Are Treadmill Declines Worth Using?
By Simon Gould
Treadmills built with a decline are now becoming more common. You never saw them a few years ago. There is not usually very much in the way of gradient. You usually see about 3%. They may help you simulate a race that has a downhill section but are they worth using? Is a decline on a treadmill something you should use? We answer that here.
Declines are bad for the joints
Running down a hill puts a lot of strain on your joints. You can feel it when you run outside that there is a large shock that goes through the leg when you land running downhill. You land heel fist and the foot transmits a big force as you land. This doesn't happen when you run on flat or uphill. This has to be absorbed and it's your joints that do that.
For this reason if you have a treadmill that does a decline we would advise that you use it sparingly. It's fortunate that they don't usually have much of a gradient because of the problems they can cause. Just like you shouldn't run excessively on a treadmill incline we would say the same for a decline, even though that maximum could be 3%.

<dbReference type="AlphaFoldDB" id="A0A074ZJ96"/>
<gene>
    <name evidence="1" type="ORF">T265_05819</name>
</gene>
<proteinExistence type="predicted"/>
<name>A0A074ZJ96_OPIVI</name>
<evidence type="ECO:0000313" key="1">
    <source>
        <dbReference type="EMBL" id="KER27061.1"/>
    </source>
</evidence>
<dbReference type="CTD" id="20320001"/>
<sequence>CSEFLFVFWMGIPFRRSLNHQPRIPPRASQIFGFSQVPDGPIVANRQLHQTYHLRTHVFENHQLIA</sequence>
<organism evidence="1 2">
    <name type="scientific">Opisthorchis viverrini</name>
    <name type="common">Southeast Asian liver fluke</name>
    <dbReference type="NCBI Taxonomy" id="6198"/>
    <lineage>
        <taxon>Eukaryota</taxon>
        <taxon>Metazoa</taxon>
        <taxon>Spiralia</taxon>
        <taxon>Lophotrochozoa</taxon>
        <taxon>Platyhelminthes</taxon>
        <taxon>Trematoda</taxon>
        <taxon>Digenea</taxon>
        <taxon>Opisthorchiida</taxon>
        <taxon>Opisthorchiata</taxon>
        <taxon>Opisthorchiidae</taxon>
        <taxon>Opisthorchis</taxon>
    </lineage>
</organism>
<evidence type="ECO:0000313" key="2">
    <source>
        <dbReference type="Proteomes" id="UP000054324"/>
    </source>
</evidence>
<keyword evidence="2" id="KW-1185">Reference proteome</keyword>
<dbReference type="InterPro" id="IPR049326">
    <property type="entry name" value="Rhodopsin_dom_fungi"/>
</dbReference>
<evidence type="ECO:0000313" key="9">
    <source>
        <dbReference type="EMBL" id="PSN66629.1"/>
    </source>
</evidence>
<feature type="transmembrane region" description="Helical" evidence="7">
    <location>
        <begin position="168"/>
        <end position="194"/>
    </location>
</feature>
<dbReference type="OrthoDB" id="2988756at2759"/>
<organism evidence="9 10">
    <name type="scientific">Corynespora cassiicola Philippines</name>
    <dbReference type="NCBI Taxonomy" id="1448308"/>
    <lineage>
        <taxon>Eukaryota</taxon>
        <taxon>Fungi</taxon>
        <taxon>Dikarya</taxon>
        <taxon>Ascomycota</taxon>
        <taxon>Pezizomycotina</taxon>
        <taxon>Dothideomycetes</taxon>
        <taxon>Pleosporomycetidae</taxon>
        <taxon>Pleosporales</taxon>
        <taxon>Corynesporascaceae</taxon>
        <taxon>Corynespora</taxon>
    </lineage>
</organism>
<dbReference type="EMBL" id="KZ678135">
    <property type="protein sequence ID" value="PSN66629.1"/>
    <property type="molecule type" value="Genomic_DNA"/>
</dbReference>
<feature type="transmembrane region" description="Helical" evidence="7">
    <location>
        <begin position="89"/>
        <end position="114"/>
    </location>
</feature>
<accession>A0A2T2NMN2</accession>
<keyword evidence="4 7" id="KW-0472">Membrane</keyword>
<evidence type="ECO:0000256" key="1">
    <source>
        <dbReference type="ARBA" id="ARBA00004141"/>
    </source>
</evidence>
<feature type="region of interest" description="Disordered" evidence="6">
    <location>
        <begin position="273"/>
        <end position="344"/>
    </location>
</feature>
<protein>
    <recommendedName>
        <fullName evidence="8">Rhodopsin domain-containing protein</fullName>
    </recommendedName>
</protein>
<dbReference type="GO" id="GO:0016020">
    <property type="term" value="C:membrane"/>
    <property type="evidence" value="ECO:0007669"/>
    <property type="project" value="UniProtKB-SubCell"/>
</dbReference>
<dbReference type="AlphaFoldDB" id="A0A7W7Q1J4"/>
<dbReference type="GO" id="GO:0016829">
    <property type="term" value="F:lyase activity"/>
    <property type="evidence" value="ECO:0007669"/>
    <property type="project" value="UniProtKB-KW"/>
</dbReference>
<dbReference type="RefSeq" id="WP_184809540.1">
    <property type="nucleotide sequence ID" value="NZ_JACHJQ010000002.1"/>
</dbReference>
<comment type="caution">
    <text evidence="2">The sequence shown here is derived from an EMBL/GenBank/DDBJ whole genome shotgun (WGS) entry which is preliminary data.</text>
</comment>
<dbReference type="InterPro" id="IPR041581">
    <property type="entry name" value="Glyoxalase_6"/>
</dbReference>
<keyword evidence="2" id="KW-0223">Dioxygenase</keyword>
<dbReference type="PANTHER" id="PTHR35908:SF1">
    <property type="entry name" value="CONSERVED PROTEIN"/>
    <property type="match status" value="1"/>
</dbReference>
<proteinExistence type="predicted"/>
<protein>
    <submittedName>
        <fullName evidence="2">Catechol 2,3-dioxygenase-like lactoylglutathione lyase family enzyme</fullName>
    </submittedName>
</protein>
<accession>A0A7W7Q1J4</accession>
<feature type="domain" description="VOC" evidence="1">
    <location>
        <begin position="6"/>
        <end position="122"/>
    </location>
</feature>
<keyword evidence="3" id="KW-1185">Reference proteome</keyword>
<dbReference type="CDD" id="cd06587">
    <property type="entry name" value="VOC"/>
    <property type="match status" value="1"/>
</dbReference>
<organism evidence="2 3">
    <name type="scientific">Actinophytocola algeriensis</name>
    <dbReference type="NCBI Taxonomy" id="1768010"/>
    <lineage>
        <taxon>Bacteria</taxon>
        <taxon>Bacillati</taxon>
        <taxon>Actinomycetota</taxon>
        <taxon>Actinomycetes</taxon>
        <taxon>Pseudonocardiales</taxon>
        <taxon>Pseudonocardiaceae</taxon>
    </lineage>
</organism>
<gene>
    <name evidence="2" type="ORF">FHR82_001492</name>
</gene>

By doing some strength training it would help ease any of the soreness from running both downhill and uphill. Your tendons that connect your tissues together get strengthened as well when do weight bearing activities and anaerobic exercise. We have some strength training routines, they don't take long and can make a difference.
The summary of all this is that just because a treadmill has a decline it does not make it any better than the others. If you have a choice then go for the one without if the price is more favorable. It really makes no difference to your exercising. With inclines going up to 15%, a decline of 3% isn't so great that you should look for it when you make a purchase.